A self-respecting, integer and fair system can’t get away with performance standards with varying yardsticks depending on the language spoken.
In this video, California Court Interpreters express their views on the effect of the proposals of the California Court Administrators on their profession.
Annoying spelling errors in English language Samsung Galaxy Note TV advertising aired in the USA.
It’s not so much unusual for neologisms that are adopted from another language to have a very concrete meaning, which is far more specific than the word as used in the original language. A more or less random example is the term factoring as used in business Dutch, with that very particular meaning explained in […]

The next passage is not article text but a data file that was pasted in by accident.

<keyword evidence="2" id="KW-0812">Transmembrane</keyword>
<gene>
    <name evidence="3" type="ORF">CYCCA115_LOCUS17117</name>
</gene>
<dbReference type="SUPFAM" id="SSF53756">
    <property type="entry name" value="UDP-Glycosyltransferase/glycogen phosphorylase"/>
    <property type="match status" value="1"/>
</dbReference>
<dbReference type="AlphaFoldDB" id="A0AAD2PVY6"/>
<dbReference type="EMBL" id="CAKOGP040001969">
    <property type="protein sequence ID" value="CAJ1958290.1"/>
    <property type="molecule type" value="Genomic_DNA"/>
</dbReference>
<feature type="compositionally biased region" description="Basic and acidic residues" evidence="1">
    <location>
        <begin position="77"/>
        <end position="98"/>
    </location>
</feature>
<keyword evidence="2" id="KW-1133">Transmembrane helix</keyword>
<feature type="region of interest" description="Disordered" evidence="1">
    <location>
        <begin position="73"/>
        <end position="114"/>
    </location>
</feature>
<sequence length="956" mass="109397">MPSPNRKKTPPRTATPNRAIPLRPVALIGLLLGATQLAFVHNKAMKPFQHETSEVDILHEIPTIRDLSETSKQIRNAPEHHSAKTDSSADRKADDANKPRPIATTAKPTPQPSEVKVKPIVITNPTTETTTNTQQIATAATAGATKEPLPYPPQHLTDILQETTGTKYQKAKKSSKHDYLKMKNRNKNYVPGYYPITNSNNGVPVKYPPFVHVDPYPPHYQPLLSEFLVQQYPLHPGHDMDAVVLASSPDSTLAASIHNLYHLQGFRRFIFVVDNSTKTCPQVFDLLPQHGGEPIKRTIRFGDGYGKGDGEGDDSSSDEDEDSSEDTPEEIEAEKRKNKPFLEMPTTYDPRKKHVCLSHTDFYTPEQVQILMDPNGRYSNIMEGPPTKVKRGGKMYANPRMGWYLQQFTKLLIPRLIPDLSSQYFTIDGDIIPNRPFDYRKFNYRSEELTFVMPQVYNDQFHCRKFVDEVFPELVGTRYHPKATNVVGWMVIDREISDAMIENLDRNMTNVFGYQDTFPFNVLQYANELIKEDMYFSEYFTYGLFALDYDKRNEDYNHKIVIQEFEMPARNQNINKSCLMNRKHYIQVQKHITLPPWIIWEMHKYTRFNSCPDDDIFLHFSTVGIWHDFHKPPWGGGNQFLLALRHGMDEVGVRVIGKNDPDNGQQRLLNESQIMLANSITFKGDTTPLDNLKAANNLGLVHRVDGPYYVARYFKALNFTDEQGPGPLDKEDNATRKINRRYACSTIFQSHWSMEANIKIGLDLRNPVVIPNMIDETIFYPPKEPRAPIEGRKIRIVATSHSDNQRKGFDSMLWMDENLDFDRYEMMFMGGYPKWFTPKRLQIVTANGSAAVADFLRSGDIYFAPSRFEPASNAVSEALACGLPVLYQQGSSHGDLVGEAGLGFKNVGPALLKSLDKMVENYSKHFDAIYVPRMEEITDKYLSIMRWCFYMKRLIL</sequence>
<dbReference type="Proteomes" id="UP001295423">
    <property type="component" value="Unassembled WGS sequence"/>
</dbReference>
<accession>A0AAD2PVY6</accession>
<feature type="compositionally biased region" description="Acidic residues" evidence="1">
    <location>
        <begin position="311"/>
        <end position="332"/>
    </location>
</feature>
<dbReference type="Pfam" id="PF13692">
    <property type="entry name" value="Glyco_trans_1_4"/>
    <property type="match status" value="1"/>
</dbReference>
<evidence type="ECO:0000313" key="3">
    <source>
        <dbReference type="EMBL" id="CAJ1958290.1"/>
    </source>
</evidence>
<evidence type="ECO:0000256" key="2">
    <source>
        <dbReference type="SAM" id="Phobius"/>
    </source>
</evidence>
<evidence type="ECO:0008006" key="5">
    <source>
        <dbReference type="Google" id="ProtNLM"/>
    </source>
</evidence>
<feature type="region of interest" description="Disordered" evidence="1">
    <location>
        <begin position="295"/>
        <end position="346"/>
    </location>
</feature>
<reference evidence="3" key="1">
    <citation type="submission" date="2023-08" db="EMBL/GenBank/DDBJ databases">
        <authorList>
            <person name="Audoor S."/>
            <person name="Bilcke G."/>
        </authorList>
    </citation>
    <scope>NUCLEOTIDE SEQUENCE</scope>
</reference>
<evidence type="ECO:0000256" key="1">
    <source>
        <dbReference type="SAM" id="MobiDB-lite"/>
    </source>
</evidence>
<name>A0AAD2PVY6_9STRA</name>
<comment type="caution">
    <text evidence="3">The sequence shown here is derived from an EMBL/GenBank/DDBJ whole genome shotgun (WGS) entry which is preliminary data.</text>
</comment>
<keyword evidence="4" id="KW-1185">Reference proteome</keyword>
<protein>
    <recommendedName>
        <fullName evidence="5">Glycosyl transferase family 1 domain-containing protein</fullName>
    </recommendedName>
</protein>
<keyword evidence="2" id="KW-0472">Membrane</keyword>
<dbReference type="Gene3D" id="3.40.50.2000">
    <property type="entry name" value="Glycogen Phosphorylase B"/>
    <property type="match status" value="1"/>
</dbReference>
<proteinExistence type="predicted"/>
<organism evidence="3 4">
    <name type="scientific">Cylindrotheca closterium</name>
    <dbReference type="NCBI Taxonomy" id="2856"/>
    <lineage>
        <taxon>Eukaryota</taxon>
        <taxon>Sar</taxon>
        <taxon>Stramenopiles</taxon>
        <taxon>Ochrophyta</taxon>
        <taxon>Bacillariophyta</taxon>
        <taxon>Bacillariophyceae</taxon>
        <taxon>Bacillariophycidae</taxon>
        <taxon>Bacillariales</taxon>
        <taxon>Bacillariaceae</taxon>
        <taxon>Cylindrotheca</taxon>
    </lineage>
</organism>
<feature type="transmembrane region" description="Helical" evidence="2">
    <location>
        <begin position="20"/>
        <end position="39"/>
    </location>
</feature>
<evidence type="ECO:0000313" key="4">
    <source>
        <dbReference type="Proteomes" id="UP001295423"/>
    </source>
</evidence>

During an appeal hearing for a non-English-speaker who had been convicted, sentenced and incarcerated for many years, I served as Court Interpreter. In the course of the appeal proceeding, both the Prosecutor and Judge referred to the translated transcript of statements made during interrogation by police as irrefutable evidence that the petitioner had confessed to the crime.
The difficulty of working with translated transcripts: during years working in courtroom situations, I encountered instances where a seemingly minor variation in language use had a truly dramatic effect on the outcome of the case.